The British Telegraph reported Friday that the pilot program, with units in the northern Gilan province comprised of six women each, will act as "resistance groups for verbal and practical response to bad-hijabi women.
Officers in the new units will be authorized to arrest women considered in violation of the strict Islamic dress code. Violators are typically fined and given up to two months in prison.
Under the Islamic dress code of Iran, women can only show their face, hands and feet in public, and they are supposed to wear modest colors.
Prominent Iranian human rights lawyer Nasrin Sotudeh was sentenced last month to seven years in prison for defending women protesting the hijab laws.
Meanwhile, police in Tehran conducted a 10-day campaign over the last week and a half --shutting down 547 restaurants and cafes found not observing "Islamic principles," Tehran's police chief said Saturday.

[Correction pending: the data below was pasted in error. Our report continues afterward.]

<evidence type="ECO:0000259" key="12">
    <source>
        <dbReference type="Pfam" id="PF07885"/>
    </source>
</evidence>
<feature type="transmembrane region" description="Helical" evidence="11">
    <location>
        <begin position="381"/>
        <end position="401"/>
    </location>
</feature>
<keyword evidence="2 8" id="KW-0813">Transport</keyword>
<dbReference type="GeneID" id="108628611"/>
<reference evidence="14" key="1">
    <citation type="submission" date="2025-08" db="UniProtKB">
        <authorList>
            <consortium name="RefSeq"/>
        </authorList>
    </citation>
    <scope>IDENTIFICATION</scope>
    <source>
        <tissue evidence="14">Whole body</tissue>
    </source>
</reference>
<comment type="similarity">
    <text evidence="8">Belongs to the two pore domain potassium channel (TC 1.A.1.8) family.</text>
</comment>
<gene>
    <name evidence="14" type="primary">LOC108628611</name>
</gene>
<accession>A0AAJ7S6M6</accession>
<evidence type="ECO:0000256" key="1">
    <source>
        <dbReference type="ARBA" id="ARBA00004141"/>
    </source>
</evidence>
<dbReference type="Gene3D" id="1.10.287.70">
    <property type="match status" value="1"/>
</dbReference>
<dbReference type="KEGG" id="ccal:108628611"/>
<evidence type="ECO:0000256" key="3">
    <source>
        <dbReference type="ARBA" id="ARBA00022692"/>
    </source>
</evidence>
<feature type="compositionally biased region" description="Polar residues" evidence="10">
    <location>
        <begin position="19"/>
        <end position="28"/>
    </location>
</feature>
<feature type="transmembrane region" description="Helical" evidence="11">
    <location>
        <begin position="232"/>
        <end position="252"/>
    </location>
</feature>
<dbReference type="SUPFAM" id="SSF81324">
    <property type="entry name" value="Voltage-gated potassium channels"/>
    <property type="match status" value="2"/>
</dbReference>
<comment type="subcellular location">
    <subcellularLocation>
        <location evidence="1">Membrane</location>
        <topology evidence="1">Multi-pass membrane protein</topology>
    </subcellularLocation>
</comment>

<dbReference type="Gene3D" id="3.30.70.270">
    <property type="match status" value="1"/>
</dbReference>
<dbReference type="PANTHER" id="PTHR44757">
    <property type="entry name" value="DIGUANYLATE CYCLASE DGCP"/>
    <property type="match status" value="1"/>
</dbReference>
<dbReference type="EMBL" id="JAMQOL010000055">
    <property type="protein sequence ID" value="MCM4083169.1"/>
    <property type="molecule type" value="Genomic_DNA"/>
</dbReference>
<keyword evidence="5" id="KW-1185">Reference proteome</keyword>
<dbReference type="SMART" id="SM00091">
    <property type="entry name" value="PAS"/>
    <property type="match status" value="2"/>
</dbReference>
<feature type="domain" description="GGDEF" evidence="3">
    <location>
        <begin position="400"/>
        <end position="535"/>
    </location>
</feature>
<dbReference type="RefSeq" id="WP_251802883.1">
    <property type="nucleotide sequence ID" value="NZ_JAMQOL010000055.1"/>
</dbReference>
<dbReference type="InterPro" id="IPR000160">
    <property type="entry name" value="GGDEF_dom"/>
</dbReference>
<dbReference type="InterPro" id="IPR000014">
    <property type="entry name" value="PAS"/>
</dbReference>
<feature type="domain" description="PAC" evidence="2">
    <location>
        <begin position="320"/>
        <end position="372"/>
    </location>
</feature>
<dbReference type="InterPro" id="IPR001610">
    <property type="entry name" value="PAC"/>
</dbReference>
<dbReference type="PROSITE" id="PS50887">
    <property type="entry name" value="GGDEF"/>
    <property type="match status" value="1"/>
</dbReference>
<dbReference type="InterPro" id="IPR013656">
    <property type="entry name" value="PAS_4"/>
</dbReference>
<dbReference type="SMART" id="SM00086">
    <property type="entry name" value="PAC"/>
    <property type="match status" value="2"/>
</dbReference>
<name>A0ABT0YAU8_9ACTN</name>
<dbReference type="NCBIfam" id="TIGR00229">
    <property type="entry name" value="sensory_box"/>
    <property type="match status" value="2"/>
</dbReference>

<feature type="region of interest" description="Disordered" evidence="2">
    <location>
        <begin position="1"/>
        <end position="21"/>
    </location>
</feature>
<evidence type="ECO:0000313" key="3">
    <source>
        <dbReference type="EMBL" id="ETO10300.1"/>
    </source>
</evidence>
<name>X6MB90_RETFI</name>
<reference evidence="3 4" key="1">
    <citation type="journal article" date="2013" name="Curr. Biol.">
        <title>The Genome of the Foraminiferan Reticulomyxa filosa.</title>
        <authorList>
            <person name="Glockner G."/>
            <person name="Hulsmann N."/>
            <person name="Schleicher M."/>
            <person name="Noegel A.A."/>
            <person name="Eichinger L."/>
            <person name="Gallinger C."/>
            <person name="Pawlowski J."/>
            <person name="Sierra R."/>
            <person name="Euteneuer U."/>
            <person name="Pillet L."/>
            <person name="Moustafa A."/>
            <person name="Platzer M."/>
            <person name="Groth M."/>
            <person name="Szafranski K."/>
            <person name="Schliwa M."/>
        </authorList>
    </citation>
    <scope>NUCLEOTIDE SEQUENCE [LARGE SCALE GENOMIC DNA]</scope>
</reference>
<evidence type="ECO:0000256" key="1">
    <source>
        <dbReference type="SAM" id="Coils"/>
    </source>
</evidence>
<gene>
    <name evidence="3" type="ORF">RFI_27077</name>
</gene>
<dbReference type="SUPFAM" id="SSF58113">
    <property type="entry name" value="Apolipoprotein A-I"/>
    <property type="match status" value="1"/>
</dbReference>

"The owners of restaurants and cafes in which Islamic principles were not observed were confronted, and during this operation 547 businesses were closed and 11 offenders arrested," Hossein Rahimi said, quoted on the police's website.
Iran's Fars news agency reported the operation was carried out over the last week and a half.
Businesses were found in violation for several infractions, including "unconventional advertising in cyberspace, playing illegal music and debauchery," according to the report.
Also on Saturday, the head of Tehran's guidance court, which deals with "cultural crimes and social and moral corruption", called on Tehran citizens to report cases of "immoral behavior" by texting a designated phone number.
"People would like to report those breaking the norms but they don't know how... We decided to accelerate dealing with instances of public immoral acts," Mohammad Mehdi Hajmohammadi told the judiciary's Mizan Online.
Citizens are urged to report sightings of women removing "hijab in cars", "hosting mixed dance parties" or posting "immoral content on Instagram,"he said.